In saying that, this is a vocal group that absolutely knows is niche in the a capella market, and their songs were in the most part performed in their very individual style. A beautiful, soulful rendition of Let It Be, and a much simpler mash-up of jazz classics including Beyond the Sea were very distinctive to the Gargoyle’s sound. The haunting and simple Blame it on my Youth was perhaps my favourite of the evening though, going to show that they’ve still got all their old tricks, as well as having learnt some new.

The show closed with a song that I never thought I would hear from an acapella, especially a jazz acapella: Shania Twain’s Man, I feel Like a Woman. This number perhaps most evidently summed up the gutsiness this group now has, incorporating humour, original arrangement and a flawless vocal performance. It was delivered with real panache and was a great way to close the show.

For me it’s great to see so much freshness and originality alive and well in university a capella groups, and I hope the Oxford Gargoyles keep up their good work.



Reviewer: Steve Griffin (Seen 9 August)


Bonsoir Monsieur Nightfall (Assembly Roxy, 5 Aug – 30 Aug : 22:45 : 1hr)

“A voice so deep and gloriously textured you could happily drown in it.”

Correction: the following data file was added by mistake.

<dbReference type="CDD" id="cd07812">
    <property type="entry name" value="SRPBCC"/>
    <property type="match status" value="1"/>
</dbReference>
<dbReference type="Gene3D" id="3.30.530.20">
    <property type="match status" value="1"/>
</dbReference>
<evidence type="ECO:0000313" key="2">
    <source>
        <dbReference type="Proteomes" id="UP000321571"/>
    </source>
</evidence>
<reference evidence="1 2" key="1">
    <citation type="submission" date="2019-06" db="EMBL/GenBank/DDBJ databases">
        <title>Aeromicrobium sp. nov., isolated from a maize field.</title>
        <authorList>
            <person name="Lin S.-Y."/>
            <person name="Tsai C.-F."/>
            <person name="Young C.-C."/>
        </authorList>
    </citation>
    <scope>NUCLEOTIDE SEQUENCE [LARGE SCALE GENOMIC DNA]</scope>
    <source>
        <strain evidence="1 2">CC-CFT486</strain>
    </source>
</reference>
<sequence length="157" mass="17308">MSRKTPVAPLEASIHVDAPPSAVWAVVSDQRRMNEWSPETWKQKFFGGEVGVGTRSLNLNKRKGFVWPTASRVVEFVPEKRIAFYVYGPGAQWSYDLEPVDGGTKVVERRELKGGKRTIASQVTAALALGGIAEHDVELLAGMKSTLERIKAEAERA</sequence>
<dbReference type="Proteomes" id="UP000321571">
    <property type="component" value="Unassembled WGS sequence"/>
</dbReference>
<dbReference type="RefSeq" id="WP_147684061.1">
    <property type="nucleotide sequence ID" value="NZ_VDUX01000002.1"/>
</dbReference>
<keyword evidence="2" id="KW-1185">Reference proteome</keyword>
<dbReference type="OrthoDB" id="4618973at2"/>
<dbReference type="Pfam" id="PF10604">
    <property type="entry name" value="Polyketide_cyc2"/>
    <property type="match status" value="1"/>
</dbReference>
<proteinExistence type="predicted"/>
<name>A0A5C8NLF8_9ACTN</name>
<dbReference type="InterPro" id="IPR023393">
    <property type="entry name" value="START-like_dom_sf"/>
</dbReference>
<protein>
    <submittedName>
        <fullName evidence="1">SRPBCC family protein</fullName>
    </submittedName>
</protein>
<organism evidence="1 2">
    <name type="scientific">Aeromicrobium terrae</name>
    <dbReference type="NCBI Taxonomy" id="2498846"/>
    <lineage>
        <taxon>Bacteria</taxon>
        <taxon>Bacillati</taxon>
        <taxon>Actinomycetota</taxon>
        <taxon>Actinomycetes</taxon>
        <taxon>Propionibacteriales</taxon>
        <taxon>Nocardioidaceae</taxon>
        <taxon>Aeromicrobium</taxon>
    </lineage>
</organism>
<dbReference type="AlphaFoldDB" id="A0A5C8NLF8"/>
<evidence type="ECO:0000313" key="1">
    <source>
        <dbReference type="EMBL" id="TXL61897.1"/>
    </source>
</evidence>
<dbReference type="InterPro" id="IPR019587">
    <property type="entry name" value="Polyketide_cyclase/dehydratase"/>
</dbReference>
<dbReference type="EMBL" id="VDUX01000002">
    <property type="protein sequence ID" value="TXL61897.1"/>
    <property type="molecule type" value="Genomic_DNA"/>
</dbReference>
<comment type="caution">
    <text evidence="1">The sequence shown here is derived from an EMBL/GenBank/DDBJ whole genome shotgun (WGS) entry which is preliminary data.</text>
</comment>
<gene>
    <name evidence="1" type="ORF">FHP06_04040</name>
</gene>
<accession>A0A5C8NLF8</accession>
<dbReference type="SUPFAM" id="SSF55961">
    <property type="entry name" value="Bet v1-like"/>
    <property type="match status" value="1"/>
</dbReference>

Editorial Rating: 4 Stars  Outstanding

In French (I’m told) there’s a term “à l’ouest” which, if not taken literally, means a dreamer, or someone “from another planet”. It seems only fitting then that Helenē Clark not only made the long journey west from France to Britain, but is also utterly out of this world.

Taking inspiration from her time out on the streets, Clark’s set was an audial rollercoaster, ranging from almost stingingly raw despair to jubilation and joy. Deeply varied to say the least, but it did so without ever feeling disjointed – owing in large part to Clark’s evocative and smoky singing. She has a voice so deep and gloriously textured you could happily drown in it. Up against a gauntlet of styles ranging from junk guitar to tango, Clark’s range and tone were utterly without fault.

But the mightiest mountains do not stand alone. And whilst the main event was undeniably Clark, full credit must be given to her backing instrumentalists, who all were utterly on point with their performances and energy. Andy Shuttleworth and Dick Playfair especially impressed, the former showing off a beautiful and often mesmerising skill in fingerpicking, and the latter scoring points for utterly blowing me away with the strength and energy of his punchy jazz trumpeteering.

Of course, no show is without shortcomings. Clark’s vocal tone sometimes betrayed her enunciation, meaning that her lyrical work sometimes felt wasted as certain verses were lost to a rumbling growl. And, whilst her stories between songs added substance, they sometimes bordered on good natured but stunted rambling.
But any and all faults were immediately forgiven by the closing number, referred to cheekily by Clarke as their “Calypso Carnival”. It typified what made Bonsoir Monsieur Nightfall so engrossing: never before have I seen a group of musicians so obviously having a blast with their craft, and doing so with such sustain and finesse. Sorrowful, sultry and absurdly fun all in one, ‘Bonsoir Monsieur Nightfall’ never missed a beat.

If you can sit through this show without at least once cracking a smile, I’d recommend getting your pulse checked. This is not one to be missed.



Reviewer: Jacob Close